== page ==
This topic has always produced a debate and is bound to for many years to come! Science is a wonderful thing that sadly normally leads to worry. With medical professionals working hard to prove each other wrong which is mainly done in a display of public statements smeared all over the press, us parents hold little hope of maintaining a smooth ride. Faced with choices that have become some of the most frightening choices we will ever have to make!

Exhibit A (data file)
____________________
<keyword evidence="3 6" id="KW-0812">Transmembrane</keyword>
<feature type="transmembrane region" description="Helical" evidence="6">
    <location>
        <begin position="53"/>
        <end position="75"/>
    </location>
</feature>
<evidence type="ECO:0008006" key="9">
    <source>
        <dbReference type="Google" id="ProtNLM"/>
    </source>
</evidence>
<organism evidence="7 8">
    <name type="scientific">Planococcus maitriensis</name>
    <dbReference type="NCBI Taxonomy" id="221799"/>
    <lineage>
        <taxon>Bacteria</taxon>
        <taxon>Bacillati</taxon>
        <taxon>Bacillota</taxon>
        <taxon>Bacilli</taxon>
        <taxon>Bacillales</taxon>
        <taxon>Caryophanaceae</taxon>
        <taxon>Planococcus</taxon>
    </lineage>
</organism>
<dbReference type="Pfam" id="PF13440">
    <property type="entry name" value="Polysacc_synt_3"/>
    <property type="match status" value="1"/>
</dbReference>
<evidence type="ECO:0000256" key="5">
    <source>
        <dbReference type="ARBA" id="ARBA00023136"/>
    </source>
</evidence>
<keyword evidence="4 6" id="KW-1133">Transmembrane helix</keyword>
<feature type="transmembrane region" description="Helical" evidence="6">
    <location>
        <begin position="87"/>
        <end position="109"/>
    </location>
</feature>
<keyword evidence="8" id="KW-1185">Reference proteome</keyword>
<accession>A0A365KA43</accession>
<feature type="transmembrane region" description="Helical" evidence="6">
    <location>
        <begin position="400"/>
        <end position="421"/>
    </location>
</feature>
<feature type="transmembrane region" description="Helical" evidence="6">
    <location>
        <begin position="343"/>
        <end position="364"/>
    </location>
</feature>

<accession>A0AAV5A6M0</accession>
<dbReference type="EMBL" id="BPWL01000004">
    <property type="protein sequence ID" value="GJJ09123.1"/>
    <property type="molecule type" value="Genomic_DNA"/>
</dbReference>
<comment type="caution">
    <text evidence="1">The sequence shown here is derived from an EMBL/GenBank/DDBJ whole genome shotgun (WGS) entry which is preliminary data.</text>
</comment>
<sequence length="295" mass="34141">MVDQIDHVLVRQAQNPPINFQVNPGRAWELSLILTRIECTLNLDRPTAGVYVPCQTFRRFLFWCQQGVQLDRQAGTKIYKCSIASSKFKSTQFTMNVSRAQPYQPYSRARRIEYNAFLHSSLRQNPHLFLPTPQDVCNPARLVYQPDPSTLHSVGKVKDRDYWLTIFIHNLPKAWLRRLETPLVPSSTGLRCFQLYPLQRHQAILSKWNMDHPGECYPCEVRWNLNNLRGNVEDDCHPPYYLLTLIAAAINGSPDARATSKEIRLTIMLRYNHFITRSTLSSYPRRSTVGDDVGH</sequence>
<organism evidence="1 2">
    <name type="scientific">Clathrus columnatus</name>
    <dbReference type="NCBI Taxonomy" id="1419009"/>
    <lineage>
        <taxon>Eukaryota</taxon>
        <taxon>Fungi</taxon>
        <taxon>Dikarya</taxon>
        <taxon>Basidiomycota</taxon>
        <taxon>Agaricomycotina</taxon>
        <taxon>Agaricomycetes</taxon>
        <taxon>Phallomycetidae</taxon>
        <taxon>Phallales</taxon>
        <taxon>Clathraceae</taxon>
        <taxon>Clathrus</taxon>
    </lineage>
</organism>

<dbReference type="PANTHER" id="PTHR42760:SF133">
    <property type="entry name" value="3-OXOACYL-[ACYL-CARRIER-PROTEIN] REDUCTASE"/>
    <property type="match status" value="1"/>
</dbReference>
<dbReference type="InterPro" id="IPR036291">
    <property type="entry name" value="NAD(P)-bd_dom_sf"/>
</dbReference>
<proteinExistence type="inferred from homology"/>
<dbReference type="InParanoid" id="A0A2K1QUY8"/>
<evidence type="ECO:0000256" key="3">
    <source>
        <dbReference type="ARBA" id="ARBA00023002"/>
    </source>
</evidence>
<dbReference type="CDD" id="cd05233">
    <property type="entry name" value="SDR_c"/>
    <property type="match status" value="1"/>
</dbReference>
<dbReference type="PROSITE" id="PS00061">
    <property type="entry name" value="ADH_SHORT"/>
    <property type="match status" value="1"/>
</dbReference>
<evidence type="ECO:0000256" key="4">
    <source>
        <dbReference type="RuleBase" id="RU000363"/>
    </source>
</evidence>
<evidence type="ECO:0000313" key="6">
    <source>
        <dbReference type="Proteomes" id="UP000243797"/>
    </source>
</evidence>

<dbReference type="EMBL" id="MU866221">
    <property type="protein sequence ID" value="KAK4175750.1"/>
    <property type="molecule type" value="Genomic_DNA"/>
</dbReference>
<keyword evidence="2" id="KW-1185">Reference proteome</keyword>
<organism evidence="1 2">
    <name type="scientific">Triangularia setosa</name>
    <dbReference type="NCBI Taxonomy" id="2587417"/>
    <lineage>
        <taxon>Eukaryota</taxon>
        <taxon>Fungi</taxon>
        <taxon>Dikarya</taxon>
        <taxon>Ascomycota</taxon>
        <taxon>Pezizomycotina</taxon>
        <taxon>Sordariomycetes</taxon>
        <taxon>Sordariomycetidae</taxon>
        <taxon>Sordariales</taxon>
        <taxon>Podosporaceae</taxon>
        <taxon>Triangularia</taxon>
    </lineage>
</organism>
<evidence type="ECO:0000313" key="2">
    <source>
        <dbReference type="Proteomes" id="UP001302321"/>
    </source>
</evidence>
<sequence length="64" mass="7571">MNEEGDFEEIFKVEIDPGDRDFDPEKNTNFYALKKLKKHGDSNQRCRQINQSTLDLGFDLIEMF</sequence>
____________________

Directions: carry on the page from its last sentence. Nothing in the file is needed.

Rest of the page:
I guess this is one us parents will never escape.

NOTE…
This is a personal opinion and choice! I am not stating that those that chose not to vaccinate are bad parents etc. For this reason please have respect if commenting. Although I’m happy for all to comment what ever the opinion, abuse and rude comments will not be published.